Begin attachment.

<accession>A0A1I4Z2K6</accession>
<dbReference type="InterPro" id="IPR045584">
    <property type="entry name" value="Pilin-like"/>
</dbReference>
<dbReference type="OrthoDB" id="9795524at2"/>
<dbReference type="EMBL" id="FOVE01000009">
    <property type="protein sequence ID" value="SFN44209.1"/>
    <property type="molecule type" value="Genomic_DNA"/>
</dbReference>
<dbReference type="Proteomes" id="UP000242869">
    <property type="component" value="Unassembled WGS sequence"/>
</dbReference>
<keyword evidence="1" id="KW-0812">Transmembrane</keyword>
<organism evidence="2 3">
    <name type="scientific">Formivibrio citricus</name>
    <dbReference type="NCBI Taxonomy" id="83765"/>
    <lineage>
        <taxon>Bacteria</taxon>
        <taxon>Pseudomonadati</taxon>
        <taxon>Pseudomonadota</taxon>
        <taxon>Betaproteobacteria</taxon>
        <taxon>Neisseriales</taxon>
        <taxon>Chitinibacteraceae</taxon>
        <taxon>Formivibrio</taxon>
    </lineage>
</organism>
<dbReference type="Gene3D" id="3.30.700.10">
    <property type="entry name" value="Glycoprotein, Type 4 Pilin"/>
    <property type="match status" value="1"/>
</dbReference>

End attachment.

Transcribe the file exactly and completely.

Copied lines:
<accession>A0A1I4Z2K6</accession>
<dbReference type="InterPro" id="IPR045584">
    <property type="entry name" value="Pilin-like"/>
</dbReference>
<dbReference type="OrthoDB" id="9795524at2"/>
<dbReference type="EMBL" id="FOVE01000009">
    <property type="protein sequence ID" value="SFN44209.1"/>
    <property type="molecule type" value="Genomic_DNA"/>
</dbReference>
<dbReference type="Proteomes" id="UP000242869">
    <property type="component" value="Unassembled WGS sequence"/>
</dbReference>
<keyword evidence="1" id="KW-0812">Transmembrane</keyword>
<organism evidence="2 3">
    <name type="scientific">Formivibrio citricus</name>
    <dbReference type="NCBI Taxonomy" id="83765"/>
    <lineage>
        <taxon>Bacteria</taxon>
        <taxon>Pseudomonadati</taxon>
        <taxon>Pseudomonadota</taxon>
        <taxon>Betaproteobacteria</taxon>
        <taxon>Neisseriales</taxon>
        <taxon>Chitinibacteraceae</taxon>
        <taxon>Formivibrio</taxon>
    </lineage>
</organism>
<dbReference type="Gene3D" id="3.30.700.10">
    <property type="entry name" value="Glycoprotein, Type 4 Pilin"/>
    <property type="match status" value="1"/>
</dbReference>